Some of my readers have criticised the pessimistic tone that occasionally creeps into my writings about racing, so this time I am delighted to bring you a blog that is full of good news.
With that feel-good factor in mind, I will not dwell on the disappointment at Warwick, at the end of September, where Arctic Ben, having led for most of the way, was beaten into fourth place and immediately referred to the vet with a serious muscle strain that will mean a six-week break. Nor will I waste your time by describing The Artful Cobbler’s woeful appearance at Haydock where he simply didn’t seem in the mood for racing and finished eighth in a fairly modest field of 10 runners.
I was understandably nervous when Sixty Something returned over a year and a half after falling, at the fourth last, in the Kim Muir at Cheltenham, when 4 lengths in the lead and going away from the field. It wasn’t the hoped for triumphant return, Jake Greenall did well to stay on board after a misjudged leap halfway round but, after they pulled up and returned to the paddock we all (Jake, Paul Webber, head lad Jerry and myself) agreed that ‘he enjoyed it’ and will have gained a lot for the run.
The only really bad news was no surprise. Pretty Mobile started the season in my last chance saloon after failing at Bangor-on-Dee, in May, to prove whether she was a stayer by parting company with Liam Treadwell at the first fence. With nothing proved I paid for her feed for over four more months before she was pulled up at Fontwell and lost company with an experienced amateur jockey at Southwell.
It was time to take a careful look at Pretty Mobile’s record. It didn’t look pretty. I was coming to the inevitable conclusion that it was time for Pretty Mobile to find her happiness elsewhere when her breeder offered to take her back, an easy decision. The name ‘Pretty Mobile’ was inspired by the launch of our mobile phone repair service which during her career reached sales of over £7m while the horse ran 10 races and won nothing. Her best finish was fourth in a five-horse race. The fifth horse fell.
I was once told that without having a few failures I wouldn’t enjoy the successes. I was certainly ready to have some fun when I went to Chepstow for the meeting on Saturday 10th October. It was a big day for Chepstow and a big day for me – I was there to launch my book ‘Under Orders’.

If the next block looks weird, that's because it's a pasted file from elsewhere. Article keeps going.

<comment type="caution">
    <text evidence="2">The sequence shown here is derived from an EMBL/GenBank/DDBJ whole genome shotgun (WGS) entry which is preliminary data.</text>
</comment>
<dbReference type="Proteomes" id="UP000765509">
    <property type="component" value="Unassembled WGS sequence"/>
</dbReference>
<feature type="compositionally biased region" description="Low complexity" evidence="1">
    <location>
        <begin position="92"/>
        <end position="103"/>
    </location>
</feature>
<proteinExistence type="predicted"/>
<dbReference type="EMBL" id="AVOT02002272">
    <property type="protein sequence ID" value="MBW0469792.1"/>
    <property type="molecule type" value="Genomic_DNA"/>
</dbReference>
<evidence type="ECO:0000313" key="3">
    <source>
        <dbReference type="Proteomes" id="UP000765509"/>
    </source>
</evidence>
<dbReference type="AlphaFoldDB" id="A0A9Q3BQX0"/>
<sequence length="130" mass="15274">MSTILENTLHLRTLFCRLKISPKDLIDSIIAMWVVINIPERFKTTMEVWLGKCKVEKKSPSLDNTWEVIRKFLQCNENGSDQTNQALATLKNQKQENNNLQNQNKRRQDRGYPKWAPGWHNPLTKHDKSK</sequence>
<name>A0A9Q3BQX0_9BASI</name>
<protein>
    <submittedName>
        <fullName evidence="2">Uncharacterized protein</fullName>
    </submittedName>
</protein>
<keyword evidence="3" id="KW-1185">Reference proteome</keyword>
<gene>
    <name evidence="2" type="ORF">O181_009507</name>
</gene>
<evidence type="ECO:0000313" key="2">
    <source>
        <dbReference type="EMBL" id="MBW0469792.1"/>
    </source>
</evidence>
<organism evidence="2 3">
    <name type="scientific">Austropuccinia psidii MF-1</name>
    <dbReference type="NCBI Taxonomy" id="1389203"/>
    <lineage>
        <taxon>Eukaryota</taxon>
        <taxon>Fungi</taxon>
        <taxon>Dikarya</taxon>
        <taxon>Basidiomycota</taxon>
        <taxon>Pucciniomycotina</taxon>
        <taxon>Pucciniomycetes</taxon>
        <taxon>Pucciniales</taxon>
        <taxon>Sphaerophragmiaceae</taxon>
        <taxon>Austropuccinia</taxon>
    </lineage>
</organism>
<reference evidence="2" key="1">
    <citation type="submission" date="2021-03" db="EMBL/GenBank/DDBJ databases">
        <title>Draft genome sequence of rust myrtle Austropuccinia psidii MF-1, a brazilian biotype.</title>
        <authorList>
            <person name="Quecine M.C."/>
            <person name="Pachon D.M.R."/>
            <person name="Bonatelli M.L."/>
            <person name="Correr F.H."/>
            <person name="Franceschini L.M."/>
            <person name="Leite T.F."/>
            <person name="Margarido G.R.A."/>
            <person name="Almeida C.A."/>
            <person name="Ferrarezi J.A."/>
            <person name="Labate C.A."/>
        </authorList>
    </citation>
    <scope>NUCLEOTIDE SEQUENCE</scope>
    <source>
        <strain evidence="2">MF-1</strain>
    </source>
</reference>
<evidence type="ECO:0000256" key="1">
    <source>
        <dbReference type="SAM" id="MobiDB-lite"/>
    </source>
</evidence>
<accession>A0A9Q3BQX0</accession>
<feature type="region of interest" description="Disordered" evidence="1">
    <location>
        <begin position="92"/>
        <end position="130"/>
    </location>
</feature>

Karen and Alli from Eclipse had a book stall just inside the Owners’ & Trainers’ marquee and I was interviewed after the third race. The microphone was having a bad day so few racegoers heard my words of wisdom and Karen soon discovered that punters prefer placing bets and putting away a few beers to buying a brilliant book. But one person did show an interest, the local Racing Post correspondent who put a profile piece in their Sunday supplement. We only sold 25 copies of the book because the crowd were saving their money to back Upbeat Cobbler in the last race.
Having a runner at the meeting was an added bonus. On my only previous visit to a wet and cold Chepstow, Alex and I watched Jake Greenall produce a brilliant ride on Safran de Cotte to win the big race of the day. Upbeat Cobbler finished last season with two wins and seems to benefit from a break (the phrase is ‘goes well fresh’) so we had a chance. I was entertaining friends, Nick and Gilly and enjoyed giving them their first experience of the weighing room, saddling up and standing in the paddock.
It was a conditional jockeys’ race with Upbeat Cobbler ridden by Stan Sheppard, a new face to me and I liked his positive personality. I liked him even more when he took the lead and despite falling back to fourth with two fences to go found another gear and went on to win (pictured). While we celebrated with a glass of champagne long queues formed by every bookie, seems that most of the crowd put a few pounds on my horse. A good day.
Four weeks later I nervously stood up in front of an awesome audience. I was the guest speaker at the annual dinner for members of the Jockey Club held at the Carlton Club in St. James’s. It went better than I feared, they were a friendly crowd. At the end of my speech i offered every member a free copy of my book ‘Under Orders’ but suggested they might give a bit of money to the Injured Jockeys’ Fund. They raised £1,000.
We had a second book signing on Betfair day at Haydock (the 2015 meeting was Alex’s last visit to a racecourse) there was a lot of interest but we didn’t sell more than 30 books. However, over the next few days plenty of books were purchased on-line, it won’t be a bestseller but the book promises to be a modest success.
The next 10 days went well. On Sunday 20th November Royal Palladium won a competitive race at Exeter and the following day Un Prophete came second at Kempton. On the Wednesday I joined Venetia Williams at Hereford to watched Super Sam win over hurdles by 11 lengths, a great comeback after an absence of over 18 months. Upbeat Cobbler came third on the following Monday in a particularly competitive chase at Ludlow and two days later Super Sam made a quick reappearance to beat the handicapper and in a close finish scored his second win in a week.
Not bad eh! Five runs – a third, a second and three winners – as I promised this blog has nothing but good news.
She absolutely loves her job (how many people can say that?!) and is truly grateful to all supporters of and contributors to Eclipse Magazine.
If you are reading this she would like to say THANK YOU! (And please spread the word about Eclipse...!!)